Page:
Could the whole SailGP circus be beginning to fall off its foils? The overnight announcement that the Japan team – consistently one of the event’s better performers – has been dumped from the tour is extraordinary.
Even more dumbfounding is the stated reason for the sacking.
The skipper, Nathan Outteridge, and his crew weren’t jettisoned because of poor performance. They failed to raise the level of sponsorship money the SailGP business now demands of its participants, so they have been forced to give up their boat to a new team that can accumulate the required pile of cash.
What this reveals is the unpleasant commercial underbelly of the whole SailGP enterprise. It seems that Larry ‘The Oracle’ Ellison is only prepared to fund his traveling foil-fest for the first few years. Beyond that, each team is expected to support itself financially.
So why does that business model now start to look shaky? Let us count the ways.
It’s not about the boats – the outmoded AC carbon foilers. They could be racing Cape Cod catboats for all most of us might care. It’s the competition that counts.
To conventional sailors (i.e. 99% of us) the problem is the racing itself. The courses are so abbreviated the boat that wins the start is invariably ahead at the first mark – a leg that takes less than a minute to sail. After that, barring catastrophes, it’s usually a procession.
In an apparent attempt to counter that predictability Messrs Ellison & Coutts imposed a ‘winner-take-all’ final that apes the equally silly ‘Medal Race’ conclusion to championships in the Olympic classes. While the professionals might tolerate this attempt to generate synthetic excitement, most sailors have more respect for the skippers and crew who establish their winning credentials over a whole series.
The next problem is nationality. By opting to make the competition appear as if it is a contest between teams representing countries, SailGP has locked itself into a transparent hypocrisy. It is difficult to engender the type of national pride that animates truly international sports when the USA and Japan boats are helmed by Australians and an Englishman or Kiwi sails for China, Spain – or Outer Mongolia. Or, whatever.
Beyond those immediate issues, the fundamental hurdle SailGP is yet to clear is that sailing is just not a mass spectator sport, and never will be. It is too specialized and (dare we say) elitist.
Anyone can buy exactly the same equipment and clothing as Rafael Nadal uses for $500, and enjoy years of simple, social tennis at their local court. But to race even a basic Laser will set you back a minimum of $5,000. You then have to spend years mastering a complex skill, learn its arcane rules, and join a club. Want to be competitive offshore against the big boys? Try $5 million.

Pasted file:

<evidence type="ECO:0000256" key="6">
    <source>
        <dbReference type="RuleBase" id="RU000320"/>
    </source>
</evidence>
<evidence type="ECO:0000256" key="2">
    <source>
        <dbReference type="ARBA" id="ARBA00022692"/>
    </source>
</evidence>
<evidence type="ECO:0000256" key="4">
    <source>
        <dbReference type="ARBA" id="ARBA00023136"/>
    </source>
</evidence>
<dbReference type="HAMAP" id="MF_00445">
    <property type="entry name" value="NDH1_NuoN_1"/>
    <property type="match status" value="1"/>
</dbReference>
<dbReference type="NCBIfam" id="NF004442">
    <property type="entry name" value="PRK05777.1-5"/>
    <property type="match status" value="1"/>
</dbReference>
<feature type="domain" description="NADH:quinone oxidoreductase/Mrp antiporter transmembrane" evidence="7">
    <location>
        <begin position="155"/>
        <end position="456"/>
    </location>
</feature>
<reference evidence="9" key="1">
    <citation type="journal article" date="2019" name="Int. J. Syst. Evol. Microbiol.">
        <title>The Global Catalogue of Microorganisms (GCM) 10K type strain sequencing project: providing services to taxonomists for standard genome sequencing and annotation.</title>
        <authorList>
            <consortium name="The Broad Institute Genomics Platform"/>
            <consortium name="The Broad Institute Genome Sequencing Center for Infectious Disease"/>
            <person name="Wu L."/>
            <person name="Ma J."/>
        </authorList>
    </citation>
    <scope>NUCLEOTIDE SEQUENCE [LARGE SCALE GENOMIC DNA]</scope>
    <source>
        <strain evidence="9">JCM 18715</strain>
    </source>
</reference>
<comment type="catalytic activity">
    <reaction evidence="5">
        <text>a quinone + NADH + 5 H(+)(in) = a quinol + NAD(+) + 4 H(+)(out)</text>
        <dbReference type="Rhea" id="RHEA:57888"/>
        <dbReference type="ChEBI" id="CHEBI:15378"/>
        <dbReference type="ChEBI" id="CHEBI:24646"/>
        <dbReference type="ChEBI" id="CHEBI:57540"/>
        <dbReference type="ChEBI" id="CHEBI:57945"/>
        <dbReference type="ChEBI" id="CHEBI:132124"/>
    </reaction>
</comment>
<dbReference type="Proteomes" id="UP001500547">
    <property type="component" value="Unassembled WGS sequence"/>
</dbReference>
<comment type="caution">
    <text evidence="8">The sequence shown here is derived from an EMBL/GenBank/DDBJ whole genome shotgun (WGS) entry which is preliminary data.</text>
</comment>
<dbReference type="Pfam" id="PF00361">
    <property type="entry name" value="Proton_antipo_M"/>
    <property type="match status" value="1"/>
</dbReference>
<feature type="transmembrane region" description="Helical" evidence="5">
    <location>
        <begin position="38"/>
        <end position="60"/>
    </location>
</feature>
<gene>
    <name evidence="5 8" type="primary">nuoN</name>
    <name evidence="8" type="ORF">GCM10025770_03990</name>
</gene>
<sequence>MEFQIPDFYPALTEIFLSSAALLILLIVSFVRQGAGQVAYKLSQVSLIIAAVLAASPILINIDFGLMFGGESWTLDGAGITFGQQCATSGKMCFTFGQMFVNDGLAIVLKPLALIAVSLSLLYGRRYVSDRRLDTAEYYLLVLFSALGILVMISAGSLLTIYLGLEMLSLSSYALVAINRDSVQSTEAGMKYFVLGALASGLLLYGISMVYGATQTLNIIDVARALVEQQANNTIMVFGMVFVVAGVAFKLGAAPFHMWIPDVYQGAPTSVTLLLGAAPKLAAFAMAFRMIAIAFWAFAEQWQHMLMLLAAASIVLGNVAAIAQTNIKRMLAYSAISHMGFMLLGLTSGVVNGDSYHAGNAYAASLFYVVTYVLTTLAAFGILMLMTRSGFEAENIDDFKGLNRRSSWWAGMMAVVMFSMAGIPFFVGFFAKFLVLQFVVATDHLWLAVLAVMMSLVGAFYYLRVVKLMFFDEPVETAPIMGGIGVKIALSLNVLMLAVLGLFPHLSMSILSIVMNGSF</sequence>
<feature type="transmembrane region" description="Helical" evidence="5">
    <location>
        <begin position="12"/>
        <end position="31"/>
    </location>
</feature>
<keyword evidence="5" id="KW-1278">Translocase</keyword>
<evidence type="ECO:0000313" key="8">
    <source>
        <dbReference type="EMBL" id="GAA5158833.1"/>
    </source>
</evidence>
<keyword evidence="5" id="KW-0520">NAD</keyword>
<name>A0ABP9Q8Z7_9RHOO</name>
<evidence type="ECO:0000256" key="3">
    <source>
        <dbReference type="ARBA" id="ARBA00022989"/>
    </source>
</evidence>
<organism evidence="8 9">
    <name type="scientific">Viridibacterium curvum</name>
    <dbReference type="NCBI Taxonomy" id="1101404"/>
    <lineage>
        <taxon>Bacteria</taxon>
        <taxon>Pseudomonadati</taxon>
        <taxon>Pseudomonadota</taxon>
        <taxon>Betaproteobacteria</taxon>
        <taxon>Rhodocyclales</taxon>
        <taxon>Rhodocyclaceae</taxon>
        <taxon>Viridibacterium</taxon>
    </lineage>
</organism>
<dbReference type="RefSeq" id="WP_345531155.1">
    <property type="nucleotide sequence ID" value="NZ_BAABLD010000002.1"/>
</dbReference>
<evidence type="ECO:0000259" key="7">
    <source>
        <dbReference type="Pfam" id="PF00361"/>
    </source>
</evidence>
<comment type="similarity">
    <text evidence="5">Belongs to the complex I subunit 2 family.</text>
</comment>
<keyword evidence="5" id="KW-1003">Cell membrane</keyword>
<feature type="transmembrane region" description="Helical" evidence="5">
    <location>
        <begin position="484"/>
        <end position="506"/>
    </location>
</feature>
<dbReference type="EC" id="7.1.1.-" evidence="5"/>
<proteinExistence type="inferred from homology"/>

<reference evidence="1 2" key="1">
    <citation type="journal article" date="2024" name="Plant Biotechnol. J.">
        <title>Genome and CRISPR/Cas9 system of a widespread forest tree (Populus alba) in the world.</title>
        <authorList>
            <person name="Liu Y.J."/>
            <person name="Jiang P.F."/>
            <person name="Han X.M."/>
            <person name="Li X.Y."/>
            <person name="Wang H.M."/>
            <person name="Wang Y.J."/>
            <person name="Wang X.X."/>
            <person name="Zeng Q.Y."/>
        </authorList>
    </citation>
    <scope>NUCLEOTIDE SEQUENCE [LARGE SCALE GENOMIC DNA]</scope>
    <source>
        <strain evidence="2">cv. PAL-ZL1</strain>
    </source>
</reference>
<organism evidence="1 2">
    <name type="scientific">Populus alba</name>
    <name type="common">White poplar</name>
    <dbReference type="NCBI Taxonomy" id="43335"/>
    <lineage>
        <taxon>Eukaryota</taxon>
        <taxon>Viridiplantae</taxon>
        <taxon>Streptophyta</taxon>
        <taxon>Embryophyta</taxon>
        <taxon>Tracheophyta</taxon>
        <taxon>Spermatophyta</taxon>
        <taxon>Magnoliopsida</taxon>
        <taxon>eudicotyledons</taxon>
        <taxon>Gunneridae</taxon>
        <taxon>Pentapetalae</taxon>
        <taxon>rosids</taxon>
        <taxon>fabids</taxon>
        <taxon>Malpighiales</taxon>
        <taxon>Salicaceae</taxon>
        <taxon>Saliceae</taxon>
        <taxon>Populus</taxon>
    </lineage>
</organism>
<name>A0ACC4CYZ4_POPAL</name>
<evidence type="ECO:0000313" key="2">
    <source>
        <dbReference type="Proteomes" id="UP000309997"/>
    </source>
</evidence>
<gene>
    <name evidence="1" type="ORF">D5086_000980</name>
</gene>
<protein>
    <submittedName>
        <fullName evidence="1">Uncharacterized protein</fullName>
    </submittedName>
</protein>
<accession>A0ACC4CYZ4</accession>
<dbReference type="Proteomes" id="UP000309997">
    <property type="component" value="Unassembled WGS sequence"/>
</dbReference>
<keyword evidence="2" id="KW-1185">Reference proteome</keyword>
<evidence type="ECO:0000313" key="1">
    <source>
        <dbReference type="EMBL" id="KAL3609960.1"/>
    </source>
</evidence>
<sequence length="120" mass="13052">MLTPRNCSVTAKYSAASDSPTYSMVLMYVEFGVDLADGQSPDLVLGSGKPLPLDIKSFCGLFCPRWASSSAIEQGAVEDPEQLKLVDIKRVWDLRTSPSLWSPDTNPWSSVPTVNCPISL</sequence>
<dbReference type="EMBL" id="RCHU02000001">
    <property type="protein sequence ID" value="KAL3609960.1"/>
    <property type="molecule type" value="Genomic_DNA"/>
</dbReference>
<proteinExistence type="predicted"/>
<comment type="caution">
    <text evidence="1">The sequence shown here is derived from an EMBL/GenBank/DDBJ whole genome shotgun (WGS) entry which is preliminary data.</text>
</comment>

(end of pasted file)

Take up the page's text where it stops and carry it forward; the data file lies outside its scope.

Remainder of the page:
The commercial core of any major sport is television (and now internet) exposure. Without it, they will always struggle. Truly popular codes can demand huge rights fees from the networks but the also-rans often have to provide coverage free of charge to the mainstream outlets, or even pay to have their sport feature on-air or online.
The Catch-22 of all this is that without proven viewership numbers, the sponsors won’t support teams or buy naming rights and signage. So the minority sports, sailing included, try to tart up their ‘product’ in increasingly frantic attempts to attract eyeballs. They strive to make their sport flashier, more intense, and shorter – everything that sailing is naturally not. It’s hardly surprising that so much of the PR guff pumped out by the SailGP operation emphasizes their inflated TV audience and live-stream claims.
You can sense this creeping desperation in the tone of the SailGP TV programming itself. While the coverage and computer graphics are excellent, the commentators hype the action to ludicrous levels of uninformed sensationalism. (In any case, with the boats often sailing at 40 knots, and each race only taking around 12 minutes, they are often way behind what informed viewers can see for themselves on screen.)
But for the moment, with Ellison’s support, the circus rolls on to the next town. Meanwhile, we should prepare ourselves for more plaintive appeals for sponsorship. That some of the world’s best sailors are reduced to putting out the begging bowl only heightens the suspicion that the flaws in the SailGP business model might eventually prove fatal.
Mr. Oracle’s pockets are deep, but not bottomless. He didn’t become the world’s 8th richest man by throwing good money after bad.